First you must determine when the budget is to be presented to the board. Then back it up about three months to give adequate time for preparation. You need to gather information, prepare the budget, get it approved and finally, monitor the budget throughout the year.
1. Gather budget information
- Ask for information and direction.
- Obtain input from key stakeholders.
- Link the budget to the organization’s goals and priorities.
- Be aware of budgeting policies and other financial policies.
- Gather information from the prior period or periods.
2. Prepare the budget
- Use facts and document your assumptions.
- Facts plus assumptions equals projections.
- Allow yourself plenty of time to think things through.
- Forecast the revenues and compare to your estimated expenses.
- Follow the financial policies and budget guidelines of the organization.
- Identify fixed and variable costs.
- Be realistic.
3. Receive approval
- Finalize the budget and present to the board for approval.
- Be organized when presenting the budget and be prepared to answer questions.
- Make adjustments if new information comes to light during the presentation.
- Communicate the approved budget within the organization.
4. Monitor and evaluate the approved budget
- Identify and review variances.
- Determine reasons for significant variances.
- Determine whether the organization is on track.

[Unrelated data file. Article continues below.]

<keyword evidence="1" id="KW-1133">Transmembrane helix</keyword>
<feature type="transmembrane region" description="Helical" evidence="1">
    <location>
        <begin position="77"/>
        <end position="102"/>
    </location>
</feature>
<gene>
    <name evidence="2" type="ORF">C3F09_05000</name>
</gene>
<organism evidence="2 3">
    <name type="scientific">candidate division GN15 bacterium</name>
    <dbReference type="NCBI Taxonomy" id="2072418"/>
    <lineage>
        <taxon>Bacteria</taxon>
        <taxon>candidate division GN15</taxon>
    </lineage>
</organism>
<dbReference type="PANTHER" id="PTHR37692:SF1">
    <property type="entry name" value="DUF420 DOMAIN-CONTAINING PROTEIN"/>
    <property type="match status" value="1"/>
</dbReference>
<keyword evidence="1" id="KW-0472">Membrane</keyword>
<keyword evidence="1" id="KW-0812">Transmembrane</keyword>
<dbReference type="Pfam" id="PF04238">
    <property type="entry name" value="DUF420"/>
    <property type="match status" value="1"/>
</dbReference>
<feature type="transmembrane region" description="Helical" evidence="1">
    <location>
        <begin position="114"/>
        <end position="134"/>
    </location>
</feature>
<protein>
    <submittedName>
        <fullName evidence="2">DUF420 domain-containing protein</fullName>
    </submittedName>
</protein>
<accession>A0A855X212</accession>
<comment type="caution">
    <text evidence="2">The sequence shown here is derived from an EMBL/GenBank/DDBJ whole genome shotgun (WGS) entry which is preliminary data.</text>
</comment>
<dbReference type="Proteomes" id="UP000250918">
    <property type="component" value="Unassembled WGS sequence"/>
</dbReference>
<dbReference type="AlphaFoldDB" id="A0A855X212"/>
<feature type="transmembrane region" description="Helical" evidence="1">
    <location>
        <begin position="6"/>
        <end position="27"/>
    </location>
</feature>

- Review information monthly and be accountable.
- Manage the budget and take corrective action if needed.
- Begin preparing information for the next budget cycle.
The budget should coincide with your normal annual reporting period. Start the budget preparation process early as it will always take longer than you think. Develop a budget calendar with timelines and due dates for key pieces of the budget process. Make sure that those involved in this collaborative process know these target dates and the implications if these dates are not met.
Common sense and good judgment are essential to the preparation of a well thought out budget. Always keep good notes on facts and assumptions you make. This information will be invaluable when you prepare subsequent budgets. Be familiar with the prior year’s data and events that occurred during the year. Will similar events occur again during this budget year?
One person does not prepare the budget on their own but rather budget preparation is coordinated by one person. Take the time to ask for and obtain information from people in your organization who are ‘in the know’. Committee chairs can estimate the expenses they are likely to incur during the year and program coordinators know their programs and the associated costs. A fringe benefit of involving many people in the budget process is a sense of buy- in!